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RekaNice

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## Homework Statement

Example 2.12 : A block pulled on a horizontal table with friction. A block of weight 100 Newtons rests on a horizontal table. The coefficient of static friction between the block and the table is µs = 0.8.

a. If someone pulls on the block with a force F in the direction 37◦ above the horizontal, what is the minimum value of F which will cause the block to slip?

b. If someone pushes on the block with a force F in a direction 37◦ below the horizontal, what is the minimum value of F which will cause the block to slip?

c. Same question as (b), except the direction of the push is 53◦ below the horizontal.

## Homework Equations

Carrying out a similar analysis for part (c), we obtain f = F cos 53◦ = .6F and N = (100 Newtons) + F sin 53◦ = 100 + .8F and thus f N = .6F 100 + .8F (2.7) If we again draw a graph of f /N as a function of F (Fig. 2.21) we see that the limiting value of f /N, as F → ∞, is 0.75. Thus it is clear that the ratio f /N will never attain the value 0.8 no matter how large F is. Therefore it is impossible to cause the block to slip by pushing on it in a direction 53◦ below the horizontal. As we push harder and harder, the normal force magnitude N increases fast enough so that the plane can always exert a large enough frictional force to counterbalance the horizontal component of the applied force F~ . If we set f /N (as given by eqn.( 2.7)) equal to 0.8 and solve for F, we obtain F = −2000 Newtons. Does this negative value of F have any physical significance? The obvious guess is that a negative push should be interpreted as a pull and that we have shown that a pull of 2000 Newtons in a direction 53◦ above the horizontal will just suffice to make the block slip. This is incorrect! If we repeat the analysis of part (a) for the case when the applied force F is a pull in the direction 53◦ above the horizontal, we find that the critical value for slipping is F = 64.5 Newtons. We conclude that the value F = −2000 Newtons has no physical significance. This illustrates the usefulness of drawing graphs like Fig. 2.21 rather than just formally solving equations. Mathematically, the reason why a negative value of F does not correspond to a pull is that when we replace the symbol F by −F the equations describing case (a) do not go over into those describing case (b).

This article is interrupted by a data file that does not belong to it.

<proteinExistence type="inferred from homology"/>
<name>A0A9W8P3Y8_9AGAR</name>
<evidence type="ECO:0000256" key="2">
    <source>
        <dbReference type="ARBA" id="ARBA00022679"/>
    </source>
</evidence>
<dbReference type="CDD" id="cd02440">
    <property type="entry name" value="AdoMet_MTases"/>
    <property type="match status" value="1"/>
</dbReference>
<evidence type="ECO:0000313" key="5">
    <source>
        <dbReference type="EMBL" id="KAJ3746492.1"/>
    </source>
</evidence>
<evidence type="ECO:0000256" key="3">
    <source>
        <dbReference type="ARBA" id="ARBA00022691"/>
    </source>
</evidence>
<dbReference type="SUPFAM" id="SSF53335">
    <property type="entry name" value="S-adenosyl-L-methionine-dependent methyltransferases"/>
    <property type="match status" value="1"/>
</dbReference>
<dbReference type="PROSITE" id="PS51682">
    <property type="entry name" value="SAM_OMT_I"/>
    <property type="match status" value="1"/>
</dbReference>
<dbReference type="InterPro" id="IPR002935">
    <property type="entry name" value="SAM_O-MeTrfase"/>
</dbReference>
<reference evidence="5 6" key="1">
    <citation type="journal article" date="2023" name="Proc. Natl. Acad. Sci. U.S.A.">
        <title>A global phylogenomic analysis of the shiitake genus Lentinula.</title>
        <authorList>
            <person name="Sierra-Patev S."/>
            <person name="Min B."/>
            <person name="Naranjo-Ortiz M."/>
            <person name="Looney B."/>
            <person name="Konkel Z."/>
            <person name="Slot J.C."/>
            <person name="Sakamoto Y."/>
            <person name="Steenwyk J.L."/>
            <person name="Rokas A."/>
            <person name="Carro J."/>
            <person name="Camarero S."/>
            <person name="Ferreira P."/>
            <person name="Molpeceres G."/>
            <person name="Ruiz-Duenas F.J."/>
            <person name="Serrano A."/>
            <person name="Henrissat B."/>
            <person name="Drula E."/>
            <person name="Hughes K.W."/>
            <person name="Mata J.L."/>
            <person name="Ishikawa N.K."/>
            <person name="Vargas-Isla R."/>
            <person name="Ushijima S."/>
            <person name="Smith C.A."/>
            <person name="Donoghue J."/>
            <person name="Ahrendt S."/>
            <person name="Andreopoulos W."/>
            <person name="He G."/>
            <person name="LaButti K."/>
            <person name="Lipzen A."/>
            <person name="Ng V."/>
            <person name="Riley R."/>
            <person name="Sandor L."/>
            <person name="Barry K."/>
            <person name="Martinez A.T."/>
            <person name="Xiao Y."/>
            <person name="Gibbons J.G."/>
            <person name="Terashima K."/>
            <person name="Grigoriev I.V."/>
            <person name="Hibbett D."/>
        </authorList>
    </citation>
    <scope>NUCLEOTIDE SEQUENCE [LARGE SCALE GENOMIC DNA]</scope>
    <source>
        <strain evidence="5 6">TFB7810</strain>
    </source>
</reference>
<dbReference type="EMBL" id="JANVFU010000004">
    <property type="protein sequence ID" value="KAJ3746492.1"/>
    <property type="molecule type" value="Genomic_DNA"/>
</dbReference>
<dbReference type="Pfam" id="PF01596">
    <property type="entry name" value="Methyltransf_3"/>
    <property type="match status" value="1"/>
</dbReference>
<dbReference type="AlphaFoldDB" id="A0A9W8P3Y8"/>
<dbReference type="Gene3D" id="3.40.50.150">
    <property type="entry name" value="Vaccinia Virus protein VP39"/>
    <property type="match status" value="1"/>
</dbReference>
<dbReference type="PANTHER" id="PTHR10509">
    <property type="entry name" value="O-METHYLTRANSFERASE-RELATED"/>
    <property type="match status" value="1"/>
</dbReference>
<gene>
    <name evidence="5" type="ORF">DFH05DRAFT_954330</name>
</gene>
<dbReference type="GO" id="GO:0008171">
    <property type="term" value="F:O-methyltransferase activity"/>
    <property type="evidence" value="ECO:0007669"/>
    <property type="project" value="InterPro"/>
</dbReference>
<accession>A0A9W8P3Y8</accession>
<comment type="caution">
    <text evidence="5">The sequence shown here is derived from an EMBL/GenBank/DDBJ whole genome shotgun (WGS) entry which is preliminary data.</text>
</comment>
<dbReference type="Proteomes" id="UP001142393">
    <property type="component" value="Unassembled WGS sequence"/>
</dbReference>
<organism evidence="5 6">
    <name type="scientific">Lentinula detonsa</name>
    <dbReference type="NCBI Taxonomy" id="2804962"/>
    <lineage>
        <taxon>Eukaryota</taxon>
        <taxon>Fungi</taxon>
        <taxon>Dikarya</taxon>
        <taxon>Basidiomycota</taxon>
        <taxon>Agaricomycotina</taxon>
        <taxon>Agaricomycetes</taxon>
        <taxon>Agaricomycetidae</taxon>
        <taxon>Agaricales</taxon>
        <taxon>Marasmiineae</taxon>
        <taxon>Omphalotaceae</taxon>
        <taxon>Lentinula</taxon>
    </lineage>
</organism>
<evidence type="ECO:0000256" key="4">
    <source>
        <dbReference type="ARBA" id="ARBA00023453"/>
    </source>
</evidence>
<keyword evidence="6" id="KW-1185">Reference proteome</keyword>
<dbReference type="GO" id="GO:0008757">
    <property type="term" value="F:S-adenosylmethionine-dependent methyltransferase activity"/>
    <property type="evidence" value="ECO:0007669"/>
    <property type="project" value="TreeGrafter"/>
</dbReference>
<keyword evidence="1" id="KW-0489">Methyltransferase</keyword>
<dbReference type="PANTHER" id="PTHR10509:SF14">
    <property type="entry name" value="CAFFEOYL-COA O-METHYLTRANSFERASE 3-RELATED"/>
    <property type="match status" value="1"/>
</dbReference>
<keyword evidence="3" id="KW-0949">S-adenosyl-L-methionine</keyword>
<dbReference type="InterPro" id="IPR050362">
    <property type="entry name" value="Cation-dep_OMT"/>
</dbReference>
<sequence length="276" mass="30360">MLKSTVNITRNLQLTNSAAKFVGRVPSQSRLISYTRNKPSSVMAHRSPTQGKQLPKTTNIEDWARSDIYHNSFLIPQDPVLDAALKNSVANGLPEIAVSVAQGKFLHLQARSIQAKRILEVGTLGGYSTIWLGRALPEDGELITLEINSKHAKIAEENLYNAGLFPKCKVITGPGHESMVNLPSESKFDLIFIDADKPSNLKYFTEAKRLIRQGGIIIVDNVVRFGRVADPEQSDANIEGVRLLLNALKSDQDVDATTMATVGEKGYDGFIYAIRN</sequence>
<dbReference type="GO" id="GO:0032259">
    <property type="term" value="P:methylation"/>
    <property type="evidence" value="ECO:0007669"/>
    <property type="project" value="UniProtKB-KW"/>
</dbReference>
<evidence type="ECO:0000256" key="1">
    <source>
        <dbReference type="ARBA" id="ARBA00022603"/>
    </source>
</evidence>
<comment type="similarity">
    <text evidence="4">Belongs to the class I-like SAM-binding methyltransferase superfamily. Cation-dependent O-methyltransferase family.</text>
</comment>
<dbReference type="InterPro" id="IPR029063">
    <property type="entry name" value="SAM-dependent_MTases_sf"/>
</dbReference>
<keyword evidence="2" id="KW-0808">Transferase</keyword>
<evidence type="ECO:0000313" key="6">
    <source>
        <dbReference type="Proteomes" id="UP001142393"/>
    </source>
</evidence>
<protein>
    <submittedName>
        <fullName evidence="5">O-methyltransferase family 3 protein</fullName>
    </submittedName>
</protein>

## The Attempt at a Solution

I understand how to solve the problem but what I don't understand here is why a negative pushing force here can't be interpreted as a pull?

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